Norman Brannon is a pop critic, musician, and author based in New York City. He presents a weekly music update here on Towleroad and writes regularly at Nervous Acid.
Follow Norman on Twitter at @nervousacid.
Junior Boys have always lived in the divide between soft, glitchy microhouse and dancefloor-friendly synthpop — a chasm which, on some level, didn't seem as wide on 2009's Begone Dull Care. But for It's All True, the Canadian duo reintroduce themselves with a newfound sense of integration and genre-f*cking bravery. Album opener "Itchy Fingers" sets the pace by drawing from 21st-century R&B, British mod guitar, and hi-speed arpeggiated disco before finally settling on a half-time pop hook that announces this album's arrival with intrepid idiosyncrasy, but the song turns out to be something of a red herring: Its pastiche feature goes unrepeated, and as a result, you get the idea that this album's first five minutes are more of a defamiliarization technique than a creative statement. Somehow, it still works. Yet while songs like the contemplative (and deceptively titled) "Playtime" are comfortably nestled between impeccable nu-disco detours ("You'll Improve Me") and other new wave innuendo ("A Truly Happy Ending"), the suggestion that Junior Boys may be preparing a proper techno album in the future persists until the very end. Indeed, by the time we get to the album's final triptych of songs — a collection that wouldn't seem out of place on a label like, say, Kompakt — Jeremy Greenspan's pensive tread is transformed; the lovable pessimist gives way to a Pollyanna.
Also out today: Madeleine Peyroux — Standing on the Rooftop (Decca), Joy Division & New Order — Total (Rhino/Warner Bros.), Marissa Nadler — Marissa Nadler (Box of Cedar), Florrie — The Experiments EP (iTunes), Owl City — All Things Bright and Beautiful (Universal Republic)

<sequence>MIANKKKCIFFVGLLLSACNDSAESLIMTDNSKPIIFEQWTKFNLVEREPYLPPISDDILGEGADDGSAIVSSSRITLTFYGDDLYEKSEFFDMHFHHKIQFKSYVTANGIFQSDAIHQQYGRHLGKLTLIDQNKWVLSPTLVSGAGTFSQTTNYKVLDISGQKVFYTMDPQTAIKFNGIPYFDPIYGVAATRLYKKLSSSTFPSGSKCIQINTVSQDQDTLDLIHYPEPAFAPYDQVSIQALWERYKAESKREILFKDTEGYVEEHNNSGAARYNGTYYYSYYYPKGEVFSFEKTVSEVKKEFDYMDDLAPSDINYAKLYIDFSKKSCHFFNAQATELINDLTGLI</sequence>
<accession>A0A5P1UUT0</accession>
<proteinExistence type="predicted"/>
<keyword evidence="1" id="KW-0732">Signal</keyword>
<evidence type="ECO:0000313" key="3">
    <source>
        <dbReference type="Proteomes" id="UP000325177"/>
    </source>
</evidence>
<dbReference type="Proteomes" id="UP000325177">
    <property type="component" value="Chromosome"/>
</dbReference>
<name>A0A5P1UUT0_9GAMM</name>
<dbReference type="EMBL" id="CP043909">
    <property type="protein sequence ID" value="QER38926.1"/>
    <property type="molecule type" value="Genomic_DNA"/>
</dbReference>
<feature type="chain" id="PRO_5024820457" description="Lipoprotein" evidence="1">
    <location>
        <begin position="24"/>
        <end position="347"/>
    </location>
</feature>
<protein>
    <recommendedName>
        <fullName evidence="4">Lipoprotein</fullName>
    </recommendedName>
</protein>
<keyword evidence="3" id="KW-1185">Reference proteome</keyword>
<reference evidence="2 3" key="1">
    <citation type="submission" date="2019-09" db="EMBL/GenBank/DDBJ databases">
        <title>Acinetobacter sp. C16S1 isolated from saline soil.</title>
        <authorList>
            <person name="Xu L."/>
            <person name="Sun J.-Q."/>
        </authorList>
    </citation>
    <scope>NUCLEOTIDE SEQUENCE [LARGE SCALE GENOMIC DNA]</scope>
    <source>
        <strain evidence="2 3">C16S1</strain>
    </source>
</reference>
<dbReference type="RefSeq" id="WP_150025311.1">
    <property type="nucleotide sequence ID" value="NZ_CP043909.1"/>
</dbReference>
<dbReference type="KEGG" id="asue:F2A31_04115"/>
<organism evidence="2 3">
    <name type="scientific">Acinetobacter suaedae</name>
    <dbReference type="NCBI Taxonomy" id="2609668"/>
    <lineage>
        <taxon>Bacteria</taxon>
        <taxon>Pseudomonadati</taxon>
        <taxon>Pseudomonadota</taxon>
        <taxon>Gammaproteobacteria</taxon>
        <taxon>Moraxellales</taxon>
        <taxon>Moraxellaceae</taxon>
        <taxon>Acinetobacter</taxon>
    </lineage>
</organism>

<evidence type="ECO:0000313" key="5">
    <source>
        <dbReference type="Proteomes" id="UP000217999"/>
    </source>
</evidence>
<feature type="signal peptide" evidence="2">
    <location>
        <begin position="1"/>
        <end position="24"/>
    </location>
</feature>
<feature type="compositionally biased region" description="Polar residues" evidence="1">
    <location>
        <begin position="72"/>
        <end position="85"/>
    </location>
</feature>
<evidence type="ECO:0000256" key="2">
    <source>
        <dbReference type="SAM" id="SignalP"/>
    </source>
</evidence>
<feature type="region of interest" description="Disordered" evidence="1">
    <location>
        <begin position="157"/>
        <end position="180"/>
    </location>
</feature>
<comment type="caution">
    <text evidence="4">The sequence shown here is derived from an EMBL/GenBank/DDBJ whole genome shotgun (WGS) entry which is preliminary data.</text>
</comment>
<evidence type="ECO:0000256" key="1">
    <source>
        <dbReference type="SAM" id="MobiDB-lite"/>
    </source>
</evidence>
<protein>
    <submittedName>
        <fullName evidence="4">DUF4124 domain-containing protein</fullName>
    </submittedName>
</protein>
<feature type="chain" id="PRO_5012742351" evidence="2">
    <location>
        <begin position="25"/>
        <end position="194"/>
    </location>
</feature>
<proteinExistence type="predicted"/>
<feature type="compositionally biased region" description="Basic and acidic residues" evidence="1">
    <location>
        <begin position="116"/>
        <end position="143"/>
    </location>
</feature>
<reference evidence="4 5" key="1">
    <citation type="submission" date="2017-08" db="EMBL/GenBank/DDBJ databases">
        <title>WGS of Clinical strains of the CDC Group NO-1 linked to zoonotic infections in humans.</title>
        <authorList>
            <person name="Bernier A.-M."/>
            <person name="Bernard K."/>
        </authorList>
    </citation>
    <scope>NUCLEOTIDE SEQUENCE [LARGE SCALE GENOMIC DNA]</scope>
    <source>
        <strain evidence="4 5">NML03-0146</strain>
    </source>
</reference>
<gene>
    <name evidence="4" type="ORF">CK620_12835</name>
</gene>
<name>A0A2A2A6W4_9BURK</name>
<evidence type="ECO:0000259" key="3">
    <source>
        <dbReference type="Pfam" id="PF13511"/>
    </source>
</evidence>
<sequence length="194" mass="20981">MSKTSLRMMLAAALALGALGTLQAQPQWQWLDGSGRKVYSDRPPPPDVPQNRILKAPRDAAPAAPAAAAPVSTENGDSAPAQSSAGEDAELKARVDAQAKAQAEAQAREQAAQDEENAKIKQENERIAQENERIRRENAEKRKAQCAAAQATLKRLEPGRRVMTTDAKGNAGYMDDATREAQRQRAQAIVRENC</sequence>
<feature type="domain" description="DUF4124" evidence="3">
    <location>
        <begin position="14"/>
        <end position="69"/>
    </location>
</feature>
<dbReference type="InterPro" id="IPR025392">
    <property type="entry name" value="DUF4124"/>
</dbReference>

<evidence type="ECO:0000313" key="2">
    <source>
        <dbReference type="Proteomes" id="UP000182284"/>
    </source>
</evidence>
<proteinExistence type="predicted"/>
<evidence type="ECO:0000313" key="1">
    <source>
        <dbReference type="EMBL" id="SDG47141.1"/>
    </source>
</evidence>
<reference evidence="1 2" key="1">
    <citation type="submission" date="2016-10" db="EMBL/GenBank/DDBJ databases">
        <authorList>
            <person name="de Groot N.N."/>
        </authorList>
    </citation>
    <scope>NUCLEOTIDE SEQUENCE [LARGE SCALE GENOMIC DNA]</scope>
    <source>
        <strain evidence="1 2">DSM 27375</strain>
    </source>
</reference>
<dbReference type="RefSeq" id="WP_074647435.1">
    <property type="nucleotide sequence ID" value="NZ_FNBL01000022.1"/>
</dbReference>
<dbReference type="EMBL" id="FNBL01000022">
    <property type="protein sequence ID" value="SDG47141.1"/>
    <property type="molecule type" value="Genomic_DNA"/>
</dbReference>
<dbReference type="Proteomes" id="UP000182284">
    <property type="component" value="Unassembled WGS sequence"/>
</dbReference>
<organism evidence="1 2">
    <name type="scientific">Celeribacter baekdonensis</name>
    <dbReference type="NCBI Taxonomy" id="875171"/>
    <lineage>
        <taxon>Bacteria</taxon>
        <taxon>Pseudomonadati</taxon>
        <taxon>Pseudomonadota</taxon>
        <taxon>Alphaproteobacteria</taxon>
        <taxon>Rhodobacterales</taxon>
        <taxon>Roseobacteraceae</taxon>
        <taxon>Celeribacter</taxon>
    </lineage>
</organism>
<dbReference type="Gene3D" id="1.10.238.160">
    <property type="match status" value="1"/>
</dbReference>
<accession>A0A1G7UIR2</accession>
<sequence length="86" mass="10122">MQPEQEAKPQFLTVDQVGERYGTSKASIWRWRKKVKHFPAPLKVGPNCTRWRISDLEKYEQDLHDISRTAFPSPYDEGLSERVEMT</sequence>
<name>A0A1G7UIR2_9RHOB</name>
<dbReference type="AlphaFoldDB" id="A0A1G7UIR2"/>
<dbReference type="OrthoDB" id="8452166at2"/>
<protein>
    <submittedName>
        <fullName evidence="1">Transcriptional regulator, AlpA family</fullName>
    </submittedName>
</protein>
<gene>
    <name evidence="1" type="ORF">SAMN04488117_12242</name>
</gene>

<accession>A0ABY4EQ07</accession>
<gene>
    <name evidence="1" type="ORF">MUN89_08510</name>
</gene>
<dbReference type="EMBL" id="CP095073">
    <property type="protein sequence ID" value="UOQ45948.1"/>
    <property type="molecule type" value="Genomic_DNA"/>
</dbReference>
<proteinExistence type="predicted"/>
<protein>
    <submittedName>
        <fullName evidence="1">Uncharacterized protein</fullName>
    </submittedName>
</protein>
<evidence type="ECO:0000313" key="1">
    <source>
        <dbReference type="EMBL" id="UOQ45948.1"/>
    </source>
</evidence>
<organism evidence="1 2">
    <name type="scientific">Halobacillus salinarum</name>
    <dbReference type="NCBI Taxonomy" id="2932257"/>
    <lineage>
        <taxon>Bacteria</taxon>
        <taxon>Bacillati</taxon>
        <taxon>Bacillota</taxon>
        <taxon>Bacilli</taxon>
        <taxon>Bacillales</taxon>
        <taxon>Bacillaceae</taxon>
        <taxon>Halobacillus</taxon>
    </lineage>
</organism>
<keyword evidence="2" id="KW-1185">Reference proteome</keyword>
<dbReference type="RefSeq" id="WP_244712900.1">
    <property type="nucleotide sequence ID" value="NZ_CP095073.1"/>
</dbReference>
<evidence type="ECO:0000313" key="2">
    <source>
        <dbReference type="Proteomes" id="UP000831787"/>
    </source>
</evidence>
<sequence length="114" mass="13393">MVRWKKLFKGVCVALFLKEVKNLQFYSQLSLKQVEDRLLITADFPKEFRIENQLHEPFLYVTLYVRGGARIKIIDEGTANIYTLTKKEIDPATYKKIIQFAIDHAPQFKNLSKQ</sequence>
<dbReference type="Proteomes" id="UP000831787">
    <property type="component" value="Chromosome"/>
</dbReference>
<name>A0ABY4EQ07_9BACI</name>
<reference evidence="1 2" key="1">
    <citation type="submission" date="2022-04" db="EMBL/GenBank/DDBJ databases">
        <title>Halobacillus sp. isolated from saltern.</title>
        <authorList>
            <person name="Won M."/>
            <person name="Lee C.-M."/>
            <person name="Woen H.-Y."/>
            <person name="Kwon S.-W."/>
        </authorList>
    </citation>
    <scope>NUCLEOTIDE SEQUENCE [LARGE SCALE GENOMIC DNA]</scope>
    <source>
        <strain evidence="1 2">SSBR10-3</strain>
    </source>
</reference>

As a member of Hüsker Dü and Sugar, Bob Mould became a pioneer in the genres of punk and melodic indie rock; more recently, as one-half of the BLOWOFF DJ team with Rich Morel, he's left an indelible mark on gay male nightlife. This week, the songwriter and musician will issue his first book: See A Little Light: The Trail of Rage and Melody, an autobiography co-written with respected music writer Michael Azerrad, is out this Wednesday, to be followed by a book tour featuring readings and solo acoustic performances of songs from Mould's vast back catalog.
Fluxblog's Matthew Perpetua does a track-by-track rundown of the recently leaked new Beyoncé album for Rolling Stone, and reveals that despite the out-the-gate aggression of its first single, 4 is "a more relaxed, personal set that emphasizes ballads over bangers." The album will be released on June 28.
Patrick Wolf's long-awaited fifth studio album, Lupercalia, drops on June 20 — and it's available for streaming now! — but ahead of that he's released the first of five "video portraits" directed by the album's art director John Lindquist and accompanied by music from the record. Says Wolf, "Now with most people buying albums mainly online I didn't want a generation to lose the joy of experiencing artwork. So I wanted to make moving artwork … for the iPad and laptop generation."
Only a week after the release of Depeche Mode's latest remix set — featuring a revision by former member Vince Clarke — it has been announced that the reunion is going deeper than that: Clarke, who is also renown for his work in Yazoo and Erasure, will be teaming up with Martin Gore for as an as-yet untitled side project that is being described as "a techno album." They've been at work on it for the past six months.
If you haven't heard Active Child yet, the Los Angeles–based artist is preparing to release his debut album this summer and "Playing House" is our first taste of its direction. Following an EP that somehow married classical harp with vintage new wave, it's definitely a new sound: If you've ever wondered what modern R&B might sound like under ice, this may be your answer.